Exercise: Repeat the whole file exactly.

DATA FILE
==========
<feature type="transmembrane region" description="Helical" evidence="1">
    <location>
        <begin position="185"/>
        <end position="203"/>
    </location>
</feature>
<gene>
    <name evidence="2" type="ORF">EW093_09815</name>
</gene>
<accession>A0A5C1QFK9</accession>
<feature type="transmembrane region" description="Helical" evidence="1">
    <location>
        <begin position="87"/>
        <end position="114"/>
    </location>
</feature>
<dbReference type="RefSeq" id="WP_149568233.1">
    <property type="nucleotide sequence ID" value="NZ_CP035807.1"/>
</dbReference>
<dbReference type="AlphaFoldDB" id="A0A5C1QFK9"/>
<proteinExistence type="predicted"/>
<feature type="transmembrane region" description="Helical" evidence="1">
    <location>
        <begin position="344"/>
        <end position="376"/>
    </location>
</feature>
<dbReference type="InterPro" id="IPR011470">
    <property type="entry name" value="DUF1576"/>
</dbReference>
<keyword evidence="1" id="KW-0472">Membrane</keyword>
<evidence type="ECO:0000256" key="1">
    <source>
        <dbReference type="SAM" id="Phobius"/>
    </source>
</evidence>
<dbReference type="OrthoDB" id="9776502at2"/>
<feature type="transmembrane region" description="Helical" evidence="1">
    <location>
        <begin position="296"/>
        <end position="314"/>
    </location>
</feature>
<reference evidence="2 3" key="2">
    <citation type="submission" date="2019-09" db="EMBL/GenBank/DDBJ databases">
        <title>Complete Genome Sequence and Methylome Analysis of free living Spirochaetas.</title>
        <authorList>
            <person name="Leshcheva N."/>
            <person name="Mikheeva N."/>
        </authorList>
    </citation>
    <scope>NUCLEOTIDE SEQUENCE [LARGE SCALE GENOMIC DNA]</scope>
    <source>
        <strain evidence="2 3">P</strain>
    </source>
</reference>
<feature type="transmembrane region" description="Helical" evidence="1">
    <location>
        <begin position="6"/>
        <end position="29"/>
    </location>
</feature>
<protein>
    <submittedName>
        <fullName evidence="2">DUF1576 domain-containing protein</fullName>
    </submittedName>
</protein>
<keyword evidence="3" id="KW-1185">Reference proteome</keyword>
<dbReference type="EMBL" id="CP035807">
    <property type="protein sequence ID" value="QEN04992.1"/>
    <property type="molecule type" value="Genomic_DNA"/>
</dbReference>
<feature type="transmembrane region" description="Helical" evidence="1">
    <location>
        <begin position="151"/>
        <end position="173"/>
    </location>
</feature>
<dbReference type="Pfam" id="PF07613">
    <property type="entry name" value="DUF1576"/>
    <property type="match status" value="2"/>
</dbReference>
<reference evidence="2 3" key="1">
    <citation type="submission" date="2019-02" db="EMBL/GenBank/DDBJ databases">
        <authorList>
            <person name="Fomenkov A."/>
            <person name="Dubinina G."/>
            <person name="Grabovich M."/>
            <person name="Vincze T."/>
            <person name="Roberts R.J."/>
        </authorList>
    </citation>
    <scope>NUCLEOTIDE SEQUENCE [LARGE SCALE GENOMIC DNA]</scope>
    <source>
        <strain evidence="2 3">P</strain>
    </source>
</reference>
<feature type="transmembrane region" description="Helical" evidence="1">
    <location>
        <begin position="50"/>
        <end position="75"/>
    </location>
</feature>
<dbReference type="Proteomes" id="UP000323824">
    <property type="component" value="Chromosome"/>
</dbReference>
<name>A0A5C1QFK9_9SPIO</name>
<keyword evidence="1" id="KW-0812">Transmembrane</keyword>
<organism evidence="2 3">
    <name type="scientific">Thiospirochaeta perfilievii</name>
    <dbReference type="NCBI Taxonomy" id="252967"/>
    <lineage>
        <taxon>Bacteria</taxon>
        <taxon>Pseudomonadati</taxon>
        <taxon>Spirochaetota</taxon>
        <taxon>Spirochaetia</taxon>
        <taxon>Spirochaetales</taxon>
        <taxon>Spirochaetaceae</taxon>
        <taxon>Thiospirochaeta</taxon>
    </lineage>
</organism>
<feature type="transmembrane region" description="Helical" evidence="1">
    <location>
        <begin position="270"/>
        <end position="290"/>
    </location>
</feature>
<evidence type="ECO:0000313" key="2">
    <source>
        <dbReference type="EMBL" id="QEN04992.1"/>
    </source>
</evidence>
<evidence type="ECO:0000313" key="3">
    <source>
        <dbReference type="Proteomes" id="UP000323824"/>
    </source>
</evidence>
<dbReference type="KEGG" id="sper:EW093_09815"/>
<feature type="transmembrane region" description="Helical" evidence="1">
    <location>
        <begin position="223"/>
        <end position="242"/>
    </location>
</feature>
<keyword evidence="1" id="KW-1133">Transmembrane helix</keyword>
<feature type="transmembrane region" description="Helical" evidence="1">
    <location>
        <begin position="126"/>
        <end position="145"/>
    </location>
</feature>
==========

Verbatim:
<feature type="transmembrane region" description="Helical" evidence="1">
    <location>
        <begin position="185"/>
        <end position="203"/>
    </location>
</feature>
<gene>
    <name evidence="2" type="ORF">EW093_09815</name>
</gene>
<accession>A0A5C1QFK9</accession>
<feature type="transmembrane region" description="Helical" evidence="1">
    <location>
        <begin position="87"/>
        <end position="114"/>
    </location>
</feature>
<dbReference type="RefSeq" id="WP_149568233.1">
    <property type="nucleotide sequence ID" value="NZ_CP035807.1"/>
</dbReference>
<dbReference type="AlphaFoldDB" id="A0A5C1QFK9"/>
<proteinExistence type="predicted"/>
<feature type="transmembrane region" description="Helical" evidence="1">
    <location>
        <begin position="344"/>
        <end position="376"/>
    </location>
</feature>
<dbReference type="InterPro" id="IPR011470">
    <property type="entry name" value="DUF1576"/>
</dbReference>
<keyword evidence="1" id="KW-0472">Membrane</keyword>
<evidence type="ECO:0000256" key="1">
    <source>
        <dbReference type="SAM" id="Phobius"/>
    </source>
</evidence>
<dbReference type="OrthoDB" id="9776502at2"/>
<feature type="transmembrane region" description="Helical" evidence="1">
    <location>
        <begin position="296"/>
        <end position="314"/>
    </location>
</feature>
<reference evidence="2 3" key="2">
    <citation type="submission" date="2019-09" db="EMBL/GenBank/DDBJ databases">
        <title>Complete Genome Sequence and Methylome Analysis of free living Spirochaetas.</title>
        <authorList>
            <person name="Leshcheva N."/>
            <person name="Mikheeva N."/>
        </authorList>
    </citation>
    <scope>NUCLEOTIDE SEQUENCE [LARGE SCALE GENOMIC DNA]</scope>
    <source>
        <strain evidence="2 3">P</strain>
    </source>
</reference>
<feature type="transmembrane region" description="Helical" evidence="1">
    <location>
        <begin position="6"/>
        <end position="29"/>
    </location>
</feature>
<protein>
    <submittedName>
        <fullName evidence="2">DUF1576 domain-containing protein</fullName>
    </submittedName>
</protein>
<keyword evidence="3" id="KW-1185">Reference proteome</keyword>
<dbReference type="EMBL" id="CP035807">
    <property type="protein sequence ID" value="QEN04992.1"/>
    <property type="molecule type" value="Genomic_DNA"/>
</dbReference>
<feature type="transmembrane region" description="Helical" evidence="1">
    <location>
        <begin position="151"/>
        <end position="173"/>
    </location>
</feature>
<dbReference type="Pfam" id="PF07613">
    <property type="entry name" value="DUF1576"/>
    <property type="match status" value="2"/>
</dbReference>
<reference evidence="2 3" key="1">
    <citation type="submission" date="2019-02" db="EMBL/GenBank/DDBJ databases">
        <authorList>
            <person name="Fomenkov A."/>
            <person name="Dubinina G."/>
            <person name="Grabovich M."/>
            <person name="Vincze T."/>
            <person name="Roberts R.J."/>
        </authorList>
    </citation>
    <scope>NUCLEOTIDE SEQUENCE [LARGE SCALE GENOMIC DNA]</scope>
    <source>
        <strain evidence="2 3">P</strain>
    </source>
</reference>
<feature type="transmembrane region" description="Helical" evidence="1">
    <location>
        <begin position="50"/>
        <end position="75"/>
    </location>
</feature>
<dbReference type="Proteomes" id="UP000323824">
    <property type="component" value="Chromosome"/>
</dbReference>
<name>A0A5C1QFK9_9SPIO</name>
<keyword evidence="1" id="KW-0812">Transmembrane</keyword>
<organism evidence="2 3">
    <name type="scientific">Thiospirochaeta perfilievii</name>
    <dbReference type="NCBI Taxonomy" id="252967"/>
    <lineage>
        <taxon>Bacteria</taxon>
        <taxon>Pseudomonadati</taxon>
        <taxon>Spirochaetota</taxon>
        <taxon>Spirochaetia</taxon>
        <taxon>Spirochaetales</taxon>
        <taxon>Spirochaetaceae</taxon>
        <taxon>Thiospirochaeta</taxon>
    </lineage>
</organism>
<feature type="transmembrane region" description="Helical" evidence="1">
    <location>
        <begin position="270"/>
        <end position="290"/>
    </location>
</feature>
<evidence type="ECO:0000313" key="2">
    <source>
        <dbReference type="EMBL" id="QEN04992.1"/>
    </source>
</evidence>
<evidence type="ECO:0000313" key="3">
    <source>
        <dbReference type="Proteomes" id="UP000323824"/>
    </source>
</evidence>
<dbReference type="KEGG" id="sper:EW093_09815"/>
<feature type="transmembrane region" description="Helical" evidence="1">
    <location>
        <begin position="223"/>
        <end position="242"/>
    </location>
</feature>
<keyword evidence="1" id="KW-1133">Transmembrane helix</keyword>
<feature type="transmembrane region" description="Helical" evidence="1">
    <location>
        <begin position="126"/>
        <end position="145"/>
    </location>
</feature>